While modern fantasy fiction, cannot be exclusively described as gothic, it definitely borrows some elements, symbols and details which make the novels seem gothic more often than not. Sandersons Mistborn and Sapkowskis The Witcher can serve as testaments to this theory. Fantasy is a very flexible genre; it can absorb other genres, it can melt into another genre, or ultimately it can mix with another genre. This gives fantasy authors a myriad of possibilities in their world-building stage.
Of course, while there are many aspects which overlap with Gothic revival novels, essentially, these terms cannot be used to identify with one another.
While both of these genres have their specific and distinctive features, their boundaries can become fluid, which allows inter-penetration to take place.
To finish up the study I would like to refer to Marilyn Butlers categorisation of the Gothic:
there is a contrast between the sublime and the beautiful;
the frail, young and fragile heroine usually falls in love with a nice guy;
gloomy and large elements belong to the sublime, the dominant emotion is fear;
there is a contrast between light and darkness.
These are some of the major characteristics of The Witcher. A good example would be Kelpie, the mythological horse, which oftentimes appears in the books, and finally gives in to Ciri: the horse is beautiful, but he breathes fear into the hearts of those who see him. Fear also accompanies Ciri throughout the novels, since she is being hunted down by the Wild Hunt, a mythological group of warriors commonly present in Slavic and Germanic folklore. And while the books are filled with supernatural, they depict the perversion which persists in the human world perfectly. War is constant, war brings on death, and death brings on disease and extinction not only of magic, but also of the human race.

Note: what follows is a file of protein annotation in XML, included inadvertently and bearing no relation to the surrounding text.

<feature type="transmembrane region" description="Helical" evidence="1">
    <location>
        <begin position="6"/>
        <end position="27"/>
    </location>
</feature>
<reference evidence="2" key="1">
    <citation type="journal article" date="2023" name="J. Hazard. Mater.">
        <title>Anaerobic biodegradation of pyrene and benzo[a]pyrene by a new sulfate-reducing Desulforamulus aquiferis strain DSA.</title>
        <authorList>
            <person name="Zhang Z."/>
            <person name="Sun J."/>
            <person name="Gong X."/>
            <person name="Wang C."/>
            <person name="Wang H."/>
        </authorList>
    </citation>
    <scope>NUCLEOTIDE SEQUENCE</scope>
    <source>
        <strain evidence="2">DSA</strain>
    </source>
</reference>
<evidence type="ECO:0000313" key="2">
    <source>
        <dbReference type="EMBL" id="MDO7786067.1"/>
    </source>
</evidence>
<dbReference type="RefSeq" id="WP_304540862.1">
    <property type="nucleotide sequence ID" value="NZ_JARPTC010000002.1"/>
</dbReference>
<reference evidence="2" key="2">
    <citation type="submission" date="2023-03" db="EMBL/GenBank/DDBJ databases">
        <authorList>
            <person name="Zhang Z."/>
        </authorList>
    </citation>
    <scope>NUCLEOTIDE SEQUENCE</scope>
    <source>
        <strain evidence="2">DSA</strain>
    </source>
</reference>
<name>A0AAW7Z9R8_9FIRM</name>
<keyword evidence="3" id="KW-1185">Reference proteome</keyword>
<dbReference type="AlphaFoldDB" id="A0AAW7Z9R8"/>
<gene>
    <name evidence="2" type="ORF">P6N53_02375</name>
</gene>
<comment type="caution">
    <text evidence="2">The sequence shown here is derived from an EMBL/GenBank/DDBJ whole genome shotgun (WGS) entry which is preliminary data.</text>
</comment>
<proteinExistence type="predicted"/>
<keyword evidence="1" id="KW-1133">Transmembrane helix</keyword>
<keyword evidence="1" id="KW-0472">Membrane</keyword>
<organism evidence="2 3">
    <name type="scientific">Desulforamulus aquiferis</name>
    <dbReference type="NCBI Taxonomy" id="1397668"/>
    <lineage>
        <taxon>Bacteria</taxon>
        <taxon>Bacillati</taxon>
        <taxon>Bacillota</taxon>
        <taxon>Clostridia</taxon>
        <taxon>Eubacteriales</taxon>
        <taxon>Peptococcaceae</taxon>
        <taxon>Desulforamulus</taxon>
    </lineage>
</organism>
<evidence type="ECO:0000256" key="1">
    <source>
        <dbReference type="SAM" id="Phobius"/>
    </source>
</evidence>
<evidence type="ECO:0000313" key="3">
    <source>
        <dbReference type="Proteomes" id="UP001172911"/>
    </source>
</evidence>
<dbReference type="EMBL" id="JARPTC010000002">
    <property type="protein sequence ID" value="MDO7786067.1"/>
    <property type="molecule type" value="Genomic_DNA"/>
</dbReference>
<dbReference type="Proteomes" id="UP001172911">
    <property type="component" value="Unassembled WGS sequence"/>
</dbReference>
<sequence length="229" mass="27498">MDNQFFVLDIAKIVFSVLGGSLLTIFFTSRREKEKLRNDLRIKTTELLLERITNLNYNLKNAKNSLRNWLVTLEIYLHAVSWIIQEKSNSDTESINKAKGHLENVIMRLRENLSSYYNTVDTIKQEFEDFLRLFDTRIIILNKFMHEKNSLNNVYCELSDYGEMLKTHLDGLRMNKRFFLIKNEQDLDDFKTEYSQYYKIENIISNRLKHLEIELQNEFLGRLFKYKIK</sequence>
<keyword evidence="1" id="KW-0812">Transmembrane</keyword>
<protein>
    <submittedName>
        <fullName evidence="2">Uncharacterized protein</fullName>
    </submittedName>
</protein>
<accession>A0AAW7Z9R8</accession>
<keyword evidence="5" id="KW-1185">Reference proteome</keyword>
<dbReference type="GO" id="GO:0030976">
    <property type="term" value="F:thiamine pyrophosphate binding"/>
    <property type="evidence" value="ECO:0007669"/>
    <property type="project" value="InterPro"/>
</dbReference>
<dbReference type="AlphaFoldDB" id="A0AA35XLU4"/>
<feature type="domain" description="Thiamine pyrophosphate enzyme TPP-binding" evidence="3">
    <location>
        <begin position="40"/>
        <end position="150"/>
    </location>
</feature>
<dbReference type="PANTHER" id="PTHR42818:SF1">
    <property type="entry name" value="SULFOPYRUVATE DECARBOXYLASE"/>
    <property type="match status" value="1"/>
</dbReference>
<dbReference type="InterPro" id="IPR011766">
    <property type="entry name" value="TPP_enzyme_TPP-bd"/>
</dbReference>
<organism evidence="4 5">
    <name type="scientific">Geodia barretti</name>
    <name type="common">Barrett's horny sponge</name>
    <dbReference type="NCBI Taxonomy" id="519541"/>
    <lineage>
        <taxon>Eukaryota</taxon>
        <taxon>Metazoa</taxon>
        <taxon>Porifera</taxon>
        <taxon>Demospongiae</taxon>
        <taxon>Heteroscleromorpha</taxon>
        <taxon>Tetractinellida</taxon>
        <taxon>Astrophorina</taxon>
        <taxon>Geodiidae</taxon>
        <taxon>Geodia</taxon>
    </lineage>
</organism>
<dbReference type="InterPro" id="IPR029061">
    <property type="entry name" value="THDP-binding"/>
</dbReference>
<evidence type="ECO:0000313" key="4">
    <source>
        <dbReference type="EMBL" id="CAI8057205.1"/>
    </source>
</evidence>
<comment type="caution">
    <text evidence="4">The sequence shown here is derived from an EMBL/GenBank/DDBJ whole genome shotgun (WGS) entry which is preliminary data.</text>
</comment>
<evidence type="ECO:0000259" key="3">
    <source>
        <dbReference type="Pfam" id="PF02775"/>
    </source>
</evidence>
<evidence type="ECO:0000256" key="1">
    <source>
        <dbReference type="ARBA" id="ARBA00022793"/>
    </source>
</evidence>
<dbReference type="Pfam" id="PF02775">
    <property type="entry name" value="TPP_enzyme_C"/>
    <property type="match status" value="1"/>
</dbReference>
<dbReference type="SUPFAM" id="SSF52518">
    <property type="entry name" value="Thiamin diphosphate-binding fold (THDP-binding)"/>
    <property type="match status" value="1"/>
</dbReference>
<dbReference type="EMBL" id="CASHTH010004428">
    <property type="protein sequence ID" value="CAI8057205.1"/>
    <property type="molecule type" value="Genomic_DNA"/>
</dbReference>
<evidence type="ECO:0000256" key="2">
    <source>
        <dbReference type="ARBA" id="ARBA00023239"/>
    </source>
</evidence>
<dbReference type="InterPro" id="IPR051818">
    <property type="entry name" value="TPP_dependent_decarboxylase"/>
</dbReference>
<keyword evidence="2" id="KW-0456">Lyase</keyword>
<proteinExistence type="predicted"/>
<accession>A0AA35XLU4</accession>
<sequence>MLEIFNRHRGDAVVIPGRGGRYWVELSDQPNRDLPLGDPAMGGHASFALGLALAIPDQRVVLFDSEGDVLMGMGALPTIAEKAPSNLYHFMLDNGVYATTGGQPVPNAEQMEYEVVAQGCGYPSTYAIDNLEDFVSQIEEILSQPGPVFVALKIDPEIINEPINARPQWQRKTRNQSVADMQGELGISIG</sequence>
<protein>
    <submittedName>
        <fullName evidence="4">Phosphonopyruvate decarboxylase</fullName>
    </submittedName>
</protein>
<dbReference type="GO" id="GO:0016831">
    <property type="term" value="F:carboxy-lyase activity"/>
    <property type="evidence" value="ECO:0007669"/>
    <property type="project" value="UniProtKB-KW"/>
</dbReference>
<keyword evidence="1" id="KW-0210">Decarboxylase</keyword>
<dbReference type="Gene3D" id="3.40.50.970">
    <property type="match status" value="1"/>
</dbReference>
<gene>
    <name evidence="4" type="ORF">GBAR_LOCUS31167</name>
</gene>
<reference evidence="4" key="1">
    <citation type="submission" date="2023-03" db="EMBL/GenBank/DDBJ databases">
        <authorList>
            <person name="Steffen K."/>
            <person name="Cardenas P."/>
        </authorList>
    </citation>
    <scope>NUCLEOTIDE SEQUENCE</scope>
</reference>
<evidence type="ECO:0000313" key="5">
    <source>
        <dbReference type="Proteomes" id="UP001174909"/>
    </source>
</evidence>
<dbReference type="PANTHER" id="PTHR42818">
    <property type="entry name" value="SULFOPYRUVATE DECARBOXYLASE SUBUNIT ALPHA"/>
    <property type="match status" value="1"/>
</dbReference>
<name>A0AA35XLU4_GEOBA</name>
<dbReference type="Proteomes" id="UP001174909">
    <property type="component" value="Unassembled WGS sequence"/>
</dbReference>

Add about mistborn
Throughout the novels the readers cannot help but identify themselves with Geralt and Ciri (both books), fear for them, and experience their adventures with them. However, this is done in the safety of our homes, and thus we even enjoy the feelings of fear, without being exposed to the imminent danger. This, yet again, takes us back to the sublime.
The Witcher and The Mistborn, just like many acknowledged Gothic novels, such as Lewis The Monk, or Irvings The Legend of Sleepy Hollow, present their readers a mixture of folklore, yet are written from a new, fresh and contemporary viewpoint.
To best describe these books, would be to say that these are stories which take place in fantasy universes reminiscent of mediaeval gothic culture thanks to architectural designs, dark atmosphere, presence of despair, fear and terror, and of course, the supernatural.